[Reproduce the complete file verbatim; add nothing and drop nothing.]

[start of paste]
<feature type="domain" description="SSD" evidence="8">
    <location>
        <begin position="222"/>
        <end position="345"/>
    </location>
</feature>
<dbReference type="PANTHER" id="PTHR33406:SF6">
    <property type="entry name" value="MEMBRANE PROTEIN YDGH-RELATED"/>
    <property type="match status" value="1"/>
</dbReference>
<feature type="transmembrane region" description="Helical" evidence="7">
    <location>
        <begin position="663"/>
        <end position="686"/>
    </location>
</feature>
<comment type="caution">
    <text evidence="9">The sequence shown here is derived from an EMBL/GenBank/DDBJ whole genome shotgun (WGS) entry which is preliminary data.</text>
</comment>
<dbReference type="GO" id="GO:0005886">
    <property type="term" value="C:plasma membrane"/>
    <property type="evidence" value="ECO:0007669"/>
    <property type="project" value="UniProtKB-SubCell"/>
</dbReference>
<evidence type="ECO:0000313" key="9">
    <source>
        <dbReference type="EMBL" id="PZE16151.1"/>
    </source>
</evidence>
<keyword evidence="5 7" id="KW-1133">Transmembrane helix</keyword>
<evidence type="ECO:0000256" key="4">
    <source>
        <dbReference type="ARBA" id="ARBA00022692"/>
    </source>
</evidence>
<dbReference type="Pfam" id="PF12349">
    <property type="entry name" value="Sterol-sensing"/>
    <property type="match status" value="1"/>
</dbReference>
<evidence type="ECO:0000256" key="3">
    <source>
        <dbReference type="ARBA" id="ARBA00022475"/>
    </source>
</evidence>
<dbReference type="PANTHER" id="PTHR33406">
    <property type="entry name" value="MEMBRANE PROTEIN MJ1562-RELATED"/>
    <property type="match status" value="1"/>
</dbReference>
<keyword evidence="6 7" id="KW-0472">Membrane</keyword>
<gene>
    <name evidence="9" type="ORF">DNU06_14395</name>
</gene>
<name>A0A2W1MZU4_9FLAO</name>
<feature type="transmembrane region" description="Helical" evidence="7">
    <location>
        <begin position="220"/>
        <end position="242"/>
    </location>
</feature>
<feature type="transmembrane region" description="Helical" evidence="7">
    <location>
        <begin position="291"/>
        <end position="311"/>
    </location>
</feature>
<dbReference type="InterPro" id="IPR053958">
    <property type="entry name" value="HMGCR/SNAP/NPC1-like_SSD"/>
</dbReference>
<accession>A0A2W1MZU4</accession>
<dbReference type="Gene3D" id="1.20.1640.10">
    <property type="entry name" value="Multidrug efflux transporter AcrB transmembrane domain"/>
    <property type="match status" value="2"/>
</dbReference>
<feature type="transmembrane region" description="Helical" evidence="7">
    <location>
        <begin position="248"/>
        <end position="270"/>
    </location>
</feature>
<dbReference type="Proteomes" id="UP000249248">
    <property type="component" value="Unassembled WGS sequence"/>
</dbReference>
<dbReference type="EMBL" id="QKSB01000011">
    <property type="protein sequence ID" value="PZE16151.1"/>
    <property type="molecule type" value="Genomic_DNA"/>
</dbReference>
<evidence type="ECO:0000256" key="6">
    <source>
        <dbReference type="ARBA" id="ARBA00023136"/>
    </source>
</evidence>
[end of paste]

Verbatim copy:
<feature type="domain" description="SSD" evidence="8">
    <location>
        <begin position="222"/>
        <end position="345"/>
    </location>
</feature>
<dbReference type="PANTHER" id="PTHR33406:SF6">
    <property type="entry name" value="MEMBRANE PROTEIN YDGH-RELATED"/>
    <property type="match status" value="1"/>
</dbReference>
<feature type="transmembrane region" description="Helical" evidence="7">
    <location>
        <begin position="663"/>
        <end position="686"/>
    </location>
</feature>
<comment type="caution">
    <text evidence="9">The sequence shown here is derived from an EMBL/GenBank/DDBJ whole genome shotgun (WGS) entry which is preliminary data.</text>
</comment>
<dbReference type="GO" id="GO:0005886">
    <property type="term" value="C:plasma membrane"/>
    <property type="evidence" value="ECO:0007669"/>
    <property type="project" value="UniProtKB-SubCell"/>
</dbReference>
<evidence type="ECO:0000313" key="9">
    <source>
        <dbReference type="EMBL" id="PZE16151.1"/>
    </source>
</evidence>
<keyword evidence="5 7" id="KW-1133">Transmembrane helix</keyword>
<evidence type="ECO:0000256" key="4">
    <source>
        <dbReference type="ARBA" id="ARBA00022692"/>
    </source>
</evidence>
<dbReference type="Pfam" id="PF12349">
    <property type="entry name" value="Sterol-sensing"/>
    <property type="match status" value="1"/>
</dbReference>
<evidence type="ECO:0000256" key="3">
    <source>
        <dbReference type="ARBA" id="ARBA00022475"/>
    </source>
</evidence>
<dbReference type="PANTHER" id="PTHR33406">
    <property type="entry name" value="MEMBRANE PROTEIN MJ1562-RELATED"/>
    <property type="match status" value="1"/>
</dbReference>
<keyword evidence="6 7" id="KW-0472">Membrane</keyword>
<gene>
    <name evidence="9" type="ORF">DNU06_14395</name>
</gene>
<name>A0A2W1MZU4_9FLAO</name>
<feature type="transmembrane region" description="Helical" evidence="7">
    <location>
        <begin position="220"/>
        <end position="242"/>
    </location>
</feature>
<feature type="transmembrane region" description="Helical" evidence="7">
    <location>
        <begin position="291"/>
        <end position="311"/>
    </location>
</feature>
<dbReference type="InterPro" id="IPR053958">
    <property type="entry name" value="HMGCR/SNAP/NPC1-like_SSD"/>
</dbReference>
<accession>A0A2W1MZU4</accession>
<dbReference type="Gene3D" id="1.20.1640.10">
    <property type="entry name" value="Multidrug efflux transporter AcrB transmembrane domain"/>
    <property type="match status" value="2"/>
</dbReference>
<feature type="transmembrane region" description="Helical" evidence="7">
    <location>
        <begin position="248"/>
        <end position="270"/>
    </location>
</feature>
<dbReference type="Proteomes" id="UP000249248">
    <property type="component" value="Unassembled WGS sequence"/>
</dbReference>
<dbReference type="EMBL" id="QKSB01000011">
    <property type="protein sequence ID" value="PZE16151.1"/>
    <property type="molecule type" value="Genomic_DNA"/>
</dbReference>
<evidence type="ECO:0000256" key="6">
    <source>
        <dbReference type="ARBA" id="ARBA00023136"/>
    </source>
</evidence>